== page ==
This week marks the fiftieth anniversary of Robert F. Kennedy’s death, so the news has been filled with news accounts of his assassination, the newly-published books about his life, and discussions relaying memories of that day. At thirteen, I remember the Sixties as being a decade overflowing with anger and violence directed toward the Vietnam War, civil rights, and full equality for women.
Time to head for the box of Grandpa’s newspapers. An article written in my local paper, The Daily Record, caught my eye: “Violence Surfaces in America Life.” On the day RFK died, a New York psychiatrist wrote:
“Violence by gun is an American trait. We are still living under the legend of the Wild West where action was the easiest solution. On the frontier, settlers solved their problems with the gun.”—Dr. David Abrahamsen
Alongside that article, JFK speechwriter and Presidential Special Assistant, Arthur Schlesinger, called Americans
“the most frightening people on this planet. These acts of violence are not accidents. They have their origins in our national past. They began when the white man began the practice of murdering the Indians and enslaving those he deemed his inferiors because of the color their skin. We cannot blame violence in America on deviant individuals. We are stamped by society with a birthright of violence.”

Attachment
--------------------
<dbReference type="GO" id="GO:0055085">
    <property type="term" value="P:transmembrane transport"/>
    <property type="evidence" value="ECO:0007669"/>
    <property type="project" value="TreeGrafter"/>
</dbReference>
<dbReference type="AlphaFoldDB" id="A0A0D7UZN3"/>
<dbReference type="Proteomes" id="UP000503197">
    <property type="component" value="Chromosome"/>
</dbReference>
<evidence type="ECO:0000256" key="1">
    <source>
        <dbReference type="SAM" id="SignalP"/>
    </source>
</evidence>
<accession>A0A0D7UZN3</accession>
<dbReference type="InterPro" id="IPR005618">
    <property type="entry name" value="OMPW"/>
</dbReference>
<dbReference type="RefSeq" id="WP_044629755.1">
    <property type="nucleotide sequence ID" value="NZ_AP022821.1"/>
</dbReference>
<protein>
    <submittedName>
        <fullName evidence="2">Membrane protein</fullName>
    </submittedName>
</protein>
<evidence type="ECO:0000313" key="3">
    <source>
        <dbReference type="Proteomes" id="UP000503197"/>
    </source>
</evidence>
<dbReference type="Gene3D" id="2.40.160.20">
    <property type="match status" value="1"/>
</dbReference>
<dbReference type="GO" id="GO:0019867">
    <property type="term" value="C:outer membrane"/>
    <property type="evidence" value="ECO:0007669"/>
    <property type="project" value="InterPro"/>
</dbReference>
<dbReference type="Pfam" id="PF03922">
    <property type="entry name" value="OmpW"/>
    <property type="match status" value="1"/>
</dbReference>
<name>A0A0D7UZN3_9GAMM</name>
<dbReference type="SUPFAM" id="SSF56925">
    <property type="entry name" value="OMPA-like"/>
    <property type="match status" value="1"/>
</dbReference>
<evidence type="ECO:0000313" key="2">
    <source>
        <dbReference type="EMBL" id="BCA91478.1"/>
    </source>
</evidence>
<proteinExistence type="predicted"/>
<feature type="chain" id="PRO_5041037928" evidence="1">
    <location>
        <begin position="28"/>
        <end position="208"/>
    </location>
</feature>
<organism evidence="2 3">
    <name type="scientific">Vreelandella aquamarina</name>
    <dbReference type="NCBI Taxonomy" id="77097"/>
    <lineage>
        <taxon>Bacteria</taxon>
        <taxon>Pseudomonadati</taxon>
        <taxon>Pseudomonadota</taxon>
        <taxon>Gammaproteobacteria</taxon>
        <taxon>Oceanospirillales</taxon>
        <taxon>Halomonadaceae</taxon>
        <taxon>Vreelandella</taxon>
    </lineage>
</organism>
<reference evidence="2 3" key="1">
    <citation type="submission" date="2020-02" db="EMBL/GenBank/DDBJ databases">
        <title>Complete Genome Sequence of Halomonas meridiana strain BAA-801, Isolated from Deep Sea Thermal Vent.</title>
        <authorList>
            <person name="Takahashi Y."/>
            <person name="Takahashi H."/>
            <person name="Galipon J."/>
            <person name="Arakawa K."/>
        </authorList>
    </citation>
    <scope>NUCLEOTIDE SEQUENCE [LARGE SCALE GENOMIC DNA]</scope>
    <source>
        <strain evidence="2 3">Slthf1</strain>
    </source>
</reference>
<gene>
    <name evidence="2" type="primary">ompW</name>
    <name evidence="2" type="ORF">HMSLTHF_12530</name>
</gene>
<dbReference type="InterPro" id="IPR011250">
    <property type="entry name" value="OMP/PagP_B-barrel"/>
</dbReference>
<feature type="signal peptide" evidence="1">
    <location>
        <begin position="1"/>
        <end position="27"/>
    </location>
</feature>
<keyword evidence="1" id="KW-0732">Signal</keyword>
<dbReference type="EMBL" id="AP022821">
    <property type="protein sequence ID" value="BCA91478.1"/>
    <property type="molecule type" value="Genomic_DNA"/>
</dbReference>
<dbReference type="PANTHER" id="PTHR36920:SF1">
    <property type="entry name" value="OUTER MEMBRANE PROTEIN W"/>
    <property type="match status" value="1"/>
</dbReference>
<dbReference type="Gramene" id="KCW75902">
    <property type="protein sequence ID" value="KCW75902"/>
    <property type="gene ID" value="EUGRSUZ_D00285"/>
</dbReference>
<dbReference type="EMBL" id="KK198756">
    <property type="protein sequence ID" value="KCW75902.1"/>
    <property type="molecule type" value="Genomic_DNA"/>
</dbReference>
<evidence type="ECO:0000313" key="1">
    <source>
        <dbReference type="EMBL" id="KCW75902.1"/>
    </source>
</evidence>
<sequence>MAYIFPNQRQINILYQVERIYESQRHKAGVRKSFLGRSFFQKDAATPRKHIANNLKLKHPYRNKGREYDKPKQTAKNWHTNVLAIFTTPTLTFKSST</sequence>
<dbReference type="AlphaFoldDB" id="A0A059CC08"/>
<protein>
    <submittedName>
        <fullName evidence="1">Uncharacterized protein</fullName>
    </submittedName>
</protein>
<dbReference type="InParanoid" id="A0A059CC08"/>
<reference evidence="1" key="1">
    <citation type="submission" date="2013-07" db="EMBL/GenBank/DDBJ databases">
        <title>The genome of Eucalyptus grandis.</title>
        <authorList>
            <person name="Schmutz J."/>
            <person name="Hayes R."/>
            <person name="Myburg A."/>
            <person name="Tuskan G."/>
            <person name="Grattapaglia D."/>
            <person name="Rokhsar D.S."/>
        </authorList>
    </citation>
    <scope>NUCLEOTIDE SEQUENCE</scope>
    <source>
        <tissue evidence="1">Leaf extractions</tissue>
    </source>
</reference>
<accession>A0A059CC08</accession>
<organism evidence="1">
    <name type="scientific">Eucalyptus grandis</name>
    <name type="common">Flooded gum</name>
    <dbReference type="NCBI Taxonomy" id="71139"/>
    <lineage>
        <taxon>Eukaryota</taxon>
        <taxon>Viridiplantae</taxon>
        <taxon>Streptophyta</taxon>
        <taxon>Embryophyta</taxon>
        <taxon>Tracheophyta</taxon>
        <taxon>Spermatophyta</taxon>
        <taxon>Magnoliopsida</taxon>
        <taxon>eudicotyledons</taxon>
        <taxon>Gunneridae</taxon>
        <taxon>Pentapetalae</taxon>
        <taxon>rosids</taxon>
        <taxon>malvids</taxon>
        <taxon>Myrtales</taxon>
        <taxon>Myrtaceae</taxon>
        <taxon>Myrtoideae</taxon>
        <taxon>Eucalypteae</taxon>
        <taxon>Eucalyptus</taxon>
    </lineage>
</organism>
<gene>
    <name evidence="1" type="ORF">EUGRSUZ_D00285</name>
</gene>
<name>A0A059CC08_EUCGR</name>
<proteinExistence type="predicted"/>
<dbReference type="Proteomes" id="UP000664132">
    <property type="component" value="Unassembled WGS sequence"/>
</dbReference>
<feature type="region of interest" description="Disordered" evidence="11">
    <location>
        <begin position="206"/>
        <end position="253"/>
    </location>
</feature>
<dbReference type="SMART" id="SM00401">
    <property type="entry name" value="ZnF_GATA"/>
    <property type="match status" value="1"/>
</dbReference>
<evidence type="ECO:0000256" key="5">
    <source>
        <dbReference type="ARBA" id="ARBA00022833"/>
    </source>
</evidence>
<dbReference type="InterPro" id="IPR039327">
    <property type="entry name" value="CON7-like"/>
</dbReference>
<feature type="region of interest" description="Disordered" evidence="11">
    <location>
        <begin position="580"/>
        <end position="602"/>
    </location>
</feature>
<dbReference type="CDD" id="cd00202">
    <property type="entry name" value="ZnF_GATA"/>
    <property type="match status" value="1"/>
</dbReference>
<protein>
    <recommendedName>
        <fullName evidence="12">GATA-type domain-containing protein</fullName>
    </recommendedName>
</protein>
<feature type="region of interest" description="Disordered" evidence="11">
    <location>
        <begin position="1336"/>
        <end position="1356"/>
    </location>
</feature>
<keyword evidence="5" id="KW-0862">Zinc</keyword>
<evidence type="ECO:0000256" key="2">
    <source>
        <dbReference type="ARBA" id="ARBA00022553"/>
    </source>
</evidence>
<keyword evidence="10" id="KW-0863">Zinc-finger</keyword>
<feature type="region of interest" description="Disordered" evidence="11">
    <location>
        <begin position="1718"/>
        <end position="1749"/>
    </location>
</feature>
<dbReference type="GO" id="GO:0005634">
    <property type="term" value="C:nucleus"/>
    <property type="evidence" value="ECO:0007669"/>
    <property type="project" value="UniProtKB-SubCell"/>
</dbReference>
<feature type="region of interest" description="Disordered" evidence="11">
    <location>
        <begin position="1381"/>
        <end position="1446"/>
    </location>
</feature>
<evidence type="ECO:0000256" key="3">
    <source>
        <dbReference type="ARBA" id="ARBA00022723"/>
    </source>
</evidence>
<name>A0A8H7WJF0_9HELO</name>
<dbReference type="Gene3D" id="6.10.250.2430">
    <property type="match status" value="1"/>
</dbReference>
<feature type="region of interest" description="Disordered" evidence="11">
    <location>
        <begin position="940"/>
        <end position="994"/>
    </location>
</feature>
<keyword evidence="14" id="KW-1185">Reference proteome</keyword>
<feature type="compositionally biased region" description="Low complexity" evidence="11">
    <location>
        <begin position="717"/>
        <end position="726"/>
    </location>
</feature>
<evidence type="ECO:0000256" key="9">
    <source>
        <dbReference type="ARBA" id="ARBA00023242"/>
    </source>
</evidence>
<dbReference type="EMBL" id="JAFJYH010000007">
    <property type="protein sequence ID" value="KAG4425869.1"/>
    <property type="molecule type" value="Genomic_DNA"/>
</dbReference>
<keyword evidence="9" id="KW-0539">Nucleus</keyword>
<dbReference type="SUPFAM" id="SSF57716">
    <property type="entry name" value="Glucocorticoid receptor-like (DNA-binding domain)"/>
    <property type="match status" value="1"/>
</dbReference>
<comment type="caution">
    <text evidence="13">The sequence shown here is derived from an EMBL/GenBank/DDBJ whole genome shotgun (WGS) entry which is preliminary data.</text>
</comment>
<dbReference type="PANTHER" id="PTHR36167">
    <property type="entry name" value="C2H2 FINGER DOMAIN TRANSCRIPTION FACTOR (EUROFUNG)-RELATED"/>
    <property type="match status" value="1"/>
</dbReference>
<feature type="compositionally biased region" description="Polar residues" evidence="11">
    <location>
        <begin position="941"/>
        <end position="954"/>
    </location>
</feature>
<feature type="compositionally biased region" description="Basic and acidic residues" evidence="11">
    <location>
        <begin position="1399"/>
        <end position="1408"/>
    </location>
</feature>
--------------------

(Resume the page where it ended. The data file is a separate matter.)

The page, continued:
This could be written today. Just substitute the word Indians with Mexicans, African Americans, or Muslims. Nothing changes.
The final paragraph of the article was chillingly familiar to what we are seeing today when our president and his spokespersons attack the media and refer to any negative reports as “fake news,” or when Americans protestors are accused of being paid when they march. (I personally am still waiting for my checks to arrive in the mail since I have participated in the Women’s March, Science March, and the March for our Lives.)
“Calling a ‘season of despair’ in the legitimacy of libertarian democracy, Schlesinger warned against suppression of individual liberties for the purpose of maintain order.”
These words were all written fifty years ago. Just let that sink in.